CLEVELAND (WJW) -- A local family is mourning the loss of their beloved pet dog after it was recently attacked by a group of coyotes in their yard.
Matthew Allen lives in Cleveland's Little Italy neighborhood with his girlfriend and her family. They considered their nine-year-old pug named "Yoshi" as a family member.
"She's about nine years old. We have had her about nine years. She's been very close to everyone in the family," Allen said.
With Allen and his girlfriend both out of town, his girlfriend's mother was caring for Yoshi.
Yoshi's caretaker let her outside to use the bathroom, which was part of the dog's typical routine. According to the family, that's when Yoshi was attacked.
"When she went out to go check on her, that's when the coyotes already attacked her and she screamed and they ran off. There was a pack of them. Then she called my girlfriend, who called me, and I tried to call her mother to calm her down," said Allen.
The family had never before been concerned about coyotes, particularly in such an urban setting.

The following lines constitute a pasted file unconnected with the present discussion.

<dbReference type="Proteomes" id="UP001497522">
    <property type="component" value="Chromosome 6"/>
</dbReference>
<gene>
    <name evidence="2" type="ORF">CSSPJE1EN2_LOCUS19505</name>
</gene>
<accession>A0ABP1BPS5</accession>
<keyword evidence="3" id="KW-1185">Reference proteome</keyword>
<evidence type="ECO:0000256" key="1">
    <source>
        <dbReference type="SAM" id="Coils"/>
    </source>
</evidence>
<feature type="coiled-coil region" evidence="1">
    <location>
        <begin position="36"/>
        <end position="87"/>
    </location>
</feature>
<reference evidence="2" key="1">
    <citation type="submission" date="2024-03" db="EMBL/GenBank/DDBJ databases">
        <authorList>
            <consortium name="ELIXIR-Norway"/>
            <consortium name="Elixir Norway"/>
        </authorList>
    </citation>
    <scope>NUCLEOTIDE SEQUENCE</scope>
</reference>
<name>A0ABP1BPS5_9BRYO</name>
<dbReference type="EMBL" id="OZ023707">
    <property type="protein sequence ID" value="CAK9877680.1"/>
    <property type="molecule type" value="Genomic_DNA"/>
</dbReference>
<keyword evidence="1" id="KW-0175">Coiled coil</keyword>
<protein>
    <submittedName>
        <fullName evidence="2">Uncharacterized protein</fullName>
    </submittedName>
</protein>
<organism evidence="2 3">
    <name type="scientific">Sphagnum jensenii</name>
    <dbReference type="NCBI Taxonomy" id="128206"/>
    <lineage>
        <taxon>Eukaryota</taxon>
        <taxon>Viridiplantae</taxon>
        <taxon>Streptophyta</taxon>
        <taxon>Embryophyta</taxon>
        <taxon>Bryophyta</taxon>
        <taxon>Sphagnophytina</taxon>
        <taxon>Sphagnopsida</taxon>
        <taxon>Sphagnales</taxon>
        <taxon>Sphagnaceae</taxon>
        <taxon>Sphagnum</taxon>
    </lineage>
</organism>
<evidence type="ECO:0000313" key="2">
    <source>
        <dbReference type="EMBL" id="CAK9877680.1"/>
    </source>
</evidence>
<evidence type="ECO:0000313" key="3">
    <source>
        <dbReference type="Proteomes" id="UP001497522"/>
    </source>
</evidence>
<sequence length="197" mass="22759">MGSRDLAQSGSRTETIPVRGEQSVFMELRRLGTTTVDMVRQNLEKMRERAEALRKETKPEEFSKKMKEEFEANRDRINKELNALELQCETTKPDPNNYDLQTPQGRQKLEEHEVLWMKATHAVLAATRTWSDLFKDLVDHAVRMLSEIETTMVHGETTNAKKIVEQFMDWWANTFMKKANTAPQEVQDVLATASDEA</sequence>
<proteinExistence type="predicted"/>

"The only thing that we have seen is like wild turkeys, raccoons, like groundhogs and squirrels and stuff. In the year and a half that we have been here its never been an issue," said Allen.
The predators are believed to have come through a hole in a fence that separates their property from the Lakeview Cemetery next door.
"We have sensor lights and that normally scares them off. They are normally shy creatures. The other detail I found out is it's breeding season between January and March, so it makes them really aggressive, which probably made them more emboldened and, with the winters here, they don't mind going into someone's yard," said Allen.
The Ohio Department of Natural Resources describes coyotes as the state's most prolific predator. The animals are in every one of Ohio's 88 counties and can adapt to urban environments.
ODNR says they can be more aggressive during the months of January through March when they are mating. They are normally timid and flee away from humans.
Allen says everyone in his family is devastated by the loss and hopes their experience helps other Ohioans learn that their pets could also be vulnerable to coyote attacks.
"Each moment is special so you have just got to be cautious with some things that you are not aware of. I guess situational awareness is the biggest thing. The only other thing, like I said, now you just don't ever leave your dog alone, like always be around them. I guess it could happen anywhere," Allen told FOX 8.